Molybdenum image sensor is 5X more sensitive than silicon
Researchers at Ecole Polytechnique Federale de Lausanne (EPFL) have been able to fabricate MoS2-based photodetector devices that are five times more light-sensitive than silicon.
Recognizing that monolayer molybdenum disulfide (MoS2) is a direct-bandgap semiconductor due to quantum-mechanical confinement and allows a high absorption coefficient and efficient electron-hole pair generation under photoexcitation, researchers at École Polytechnique Federale de Lausanne (EPFL; Lausanne, Switzerland) have been able to fabricate MoS2-based photodetector devices that are five times more light-sensitive than silicon; photoresponsivity values reach 880 A/W—a 100,000-fold improvement over previous reports for monolayer MoS2 phototransistors.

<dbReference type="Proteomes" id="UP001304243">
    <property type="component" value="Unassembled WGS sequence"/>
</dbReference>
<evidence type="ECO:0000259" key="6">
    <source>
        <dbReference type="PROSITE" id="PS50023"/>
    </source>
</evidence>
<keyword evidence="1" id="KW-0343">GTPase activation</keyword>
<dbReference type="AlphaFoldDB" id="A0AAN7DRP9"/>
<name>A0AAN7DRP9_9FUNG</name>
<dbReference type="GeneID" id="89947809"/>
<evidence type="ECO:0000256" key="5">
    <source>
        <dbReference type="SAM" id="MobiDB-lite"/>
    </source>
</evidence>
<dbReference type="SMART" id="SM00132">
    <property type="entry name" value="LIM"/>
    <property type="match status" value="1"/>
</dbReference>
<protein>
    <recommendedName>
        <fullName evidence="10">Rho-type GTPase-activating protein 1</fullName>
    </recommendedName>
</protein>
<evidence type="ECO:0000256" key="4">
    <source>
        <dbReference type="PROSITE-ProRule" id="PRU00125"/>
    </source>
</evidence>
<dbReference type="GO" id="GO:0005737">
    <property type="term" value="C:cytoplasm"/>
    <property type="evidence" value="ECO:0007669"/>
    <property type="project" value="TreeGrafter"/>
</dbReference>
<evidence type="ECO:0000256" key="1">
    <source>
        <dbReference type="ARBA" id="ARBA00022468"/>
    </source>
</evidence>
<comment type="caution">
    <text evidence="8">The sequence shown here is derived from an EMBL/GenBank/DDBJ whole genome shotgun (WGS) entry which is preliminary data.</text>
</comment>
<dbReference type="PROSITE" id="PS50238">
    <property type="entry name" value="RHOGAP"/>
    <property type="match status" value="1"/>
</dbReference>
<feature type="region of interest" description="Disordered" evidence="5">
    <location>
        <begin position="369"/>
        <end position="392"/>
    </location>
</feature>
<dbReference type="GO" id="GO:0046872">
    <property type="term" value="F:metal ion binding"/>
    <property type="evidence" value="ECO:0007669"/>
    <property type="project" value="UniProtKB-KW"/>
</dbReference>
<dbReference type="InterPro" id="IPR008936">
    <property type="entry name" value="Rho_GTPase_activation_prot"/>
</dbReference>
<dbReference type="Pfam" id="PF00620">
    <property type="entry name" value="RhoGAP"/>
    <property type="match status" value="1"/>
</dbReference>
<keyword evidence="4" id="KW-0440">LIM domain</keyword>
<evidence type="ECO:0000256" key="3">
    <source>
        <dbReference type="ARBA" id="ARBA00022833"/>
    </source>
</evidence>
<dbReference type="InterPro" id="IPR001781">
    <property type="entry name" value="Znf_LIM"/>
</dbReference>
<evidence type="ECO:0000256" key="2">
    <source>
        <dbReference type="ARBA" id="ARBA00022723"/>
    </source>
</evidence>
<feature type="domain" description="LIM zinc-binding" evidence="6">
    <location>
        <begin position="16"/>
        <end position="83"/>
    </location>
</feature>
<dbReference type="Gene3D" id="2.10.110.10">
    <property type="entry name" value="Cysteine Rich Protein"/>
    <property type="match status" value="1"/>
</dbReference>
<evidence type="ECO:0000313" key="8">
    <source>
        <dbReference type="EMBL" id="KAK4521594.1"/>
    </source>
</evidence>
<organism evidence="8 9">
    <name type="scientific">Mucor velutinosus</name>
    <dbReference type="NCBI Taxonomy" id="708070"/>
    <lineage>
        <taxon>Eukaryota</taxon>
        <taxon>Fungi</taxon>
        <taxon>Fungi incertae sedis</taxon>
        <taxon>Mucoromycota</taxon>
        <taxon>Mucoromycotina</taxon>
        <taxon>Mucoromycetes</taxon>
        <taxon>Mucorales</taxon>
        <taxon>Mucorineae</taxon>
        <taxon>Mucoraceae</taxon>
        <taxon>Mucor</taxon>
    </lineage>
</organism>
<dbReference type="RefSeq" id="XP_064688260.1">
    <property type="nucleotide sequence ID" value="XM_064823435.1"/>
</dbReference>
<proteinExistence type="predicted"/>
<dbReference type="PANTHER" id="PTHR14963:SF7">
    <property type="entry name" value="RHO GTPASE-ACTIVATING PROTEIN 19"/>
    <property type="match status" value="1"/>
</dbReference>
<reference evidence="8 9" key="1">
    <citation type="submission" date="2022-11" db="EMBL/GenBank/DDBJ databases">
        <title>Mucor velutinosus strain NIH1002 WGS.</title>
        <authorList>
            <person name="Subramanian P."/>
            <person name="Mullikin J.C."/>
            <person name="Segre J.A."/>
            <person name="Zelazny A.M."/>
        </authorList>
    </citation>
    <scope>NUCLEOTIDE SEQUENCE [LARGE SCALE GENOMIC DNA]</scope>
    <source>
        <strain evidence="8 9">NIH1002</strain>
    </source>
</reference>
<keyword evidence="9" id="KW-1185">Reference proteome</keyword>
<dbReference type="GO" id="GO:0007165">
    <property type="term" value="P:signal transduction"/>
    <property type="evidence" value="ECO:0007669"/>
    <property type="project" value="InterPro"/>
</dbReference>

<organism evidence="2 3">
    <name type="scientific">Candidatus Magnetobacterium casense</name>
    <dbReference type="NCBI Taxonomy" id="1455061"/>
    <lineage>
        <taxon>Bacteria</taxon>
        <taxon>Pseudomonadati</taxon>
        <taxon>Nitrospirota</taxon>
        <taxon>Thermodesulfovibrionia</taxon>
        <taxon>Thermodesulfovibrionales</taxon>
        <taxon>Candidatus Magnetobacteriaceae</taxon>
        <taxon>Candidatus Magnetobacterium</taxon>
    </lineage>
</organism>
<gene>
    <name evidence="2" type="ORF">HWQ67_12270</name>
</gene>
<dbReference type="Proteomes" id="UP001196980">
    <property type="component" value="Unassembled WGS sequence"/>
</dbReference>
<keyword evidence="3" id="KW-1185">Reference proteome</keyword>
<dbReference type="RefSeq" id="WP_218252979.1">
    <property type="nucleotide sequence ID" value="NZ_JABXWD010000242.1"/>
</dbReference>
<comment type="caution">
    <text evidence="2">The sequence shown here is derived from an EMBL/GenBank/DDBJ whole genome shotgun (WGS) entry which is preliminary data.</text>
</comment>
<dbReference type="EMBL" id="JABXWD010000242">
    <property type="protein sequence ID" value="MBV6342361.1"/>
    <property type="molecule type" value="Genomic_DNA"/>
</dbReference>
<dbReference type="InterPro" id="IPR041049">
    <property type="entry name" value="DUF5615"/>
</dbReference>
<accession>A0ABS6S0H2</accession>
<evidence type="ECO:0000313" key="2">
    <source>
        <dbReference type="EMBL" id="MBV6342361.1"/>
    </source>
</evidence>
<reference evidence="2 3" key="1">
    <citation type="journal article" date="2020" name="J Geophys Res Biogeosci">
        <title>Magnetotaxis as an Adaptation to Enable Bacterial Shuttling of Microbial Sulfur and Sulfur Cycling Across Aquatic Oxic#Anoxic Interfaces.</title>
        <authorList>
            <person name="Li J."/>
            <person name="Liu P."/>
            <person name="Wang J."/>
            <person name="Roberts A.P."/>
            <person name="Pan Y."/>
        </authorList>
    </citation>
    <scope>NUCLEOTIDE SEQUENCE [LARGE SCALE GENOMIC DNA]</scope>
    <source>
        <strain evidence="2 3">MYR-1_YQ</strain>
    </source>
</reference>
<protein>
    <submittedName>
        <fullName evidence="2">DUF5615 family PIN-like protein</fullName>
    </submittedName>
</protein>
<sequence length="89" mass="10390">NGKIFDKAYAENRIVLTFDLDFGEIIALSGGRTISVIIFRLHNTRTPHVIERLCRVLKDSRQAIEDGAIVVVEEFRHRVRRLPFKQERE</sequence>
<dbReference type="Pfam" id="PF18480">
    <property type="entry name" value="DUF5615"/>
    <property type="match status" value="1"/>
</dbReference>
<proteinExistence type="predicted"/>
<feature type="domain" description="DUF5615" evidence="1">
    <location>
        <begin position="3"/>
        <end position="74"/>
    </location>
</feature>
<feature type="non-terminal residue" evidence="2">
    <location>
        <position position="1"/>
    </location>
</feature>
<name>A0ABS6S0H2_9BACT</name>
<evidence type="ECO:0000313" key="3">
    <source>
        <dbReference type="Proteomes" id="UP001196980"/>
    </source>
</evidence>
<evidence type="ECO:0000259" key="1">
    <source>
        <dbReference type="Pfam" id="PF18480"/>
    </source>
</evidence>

The photodetectors were fabricated using scotch-tape micromechanical cleavage (similar to some graphene-fabrication techniques) to exfoliate the MoS2 monolayer from molybdenum-doped materials. Monolayer MoS2 flakes were identified based on their optical contrast with respect to the underlying silicon dioxide substrate; 90-nm-thick gold electrodes were then placed on the monolayers and devices were wire-bonded. Because of the direct bandgap, the ultrasensitive MoS2 photodetectors have a photoresponsivity that is 106 better than the first graphene photodetectors, with a 9000-fold higher photoresponsivity observed in monolayer MoS2 compared to multilayer photodetectors. In contrast to silicon photodiodes, MoS2 photodetectors devices consist of a simple n-type channel—much easier to manufacture than a p-n junction and potentially leading to lower production costs. Contact Andras Kis email@example.com.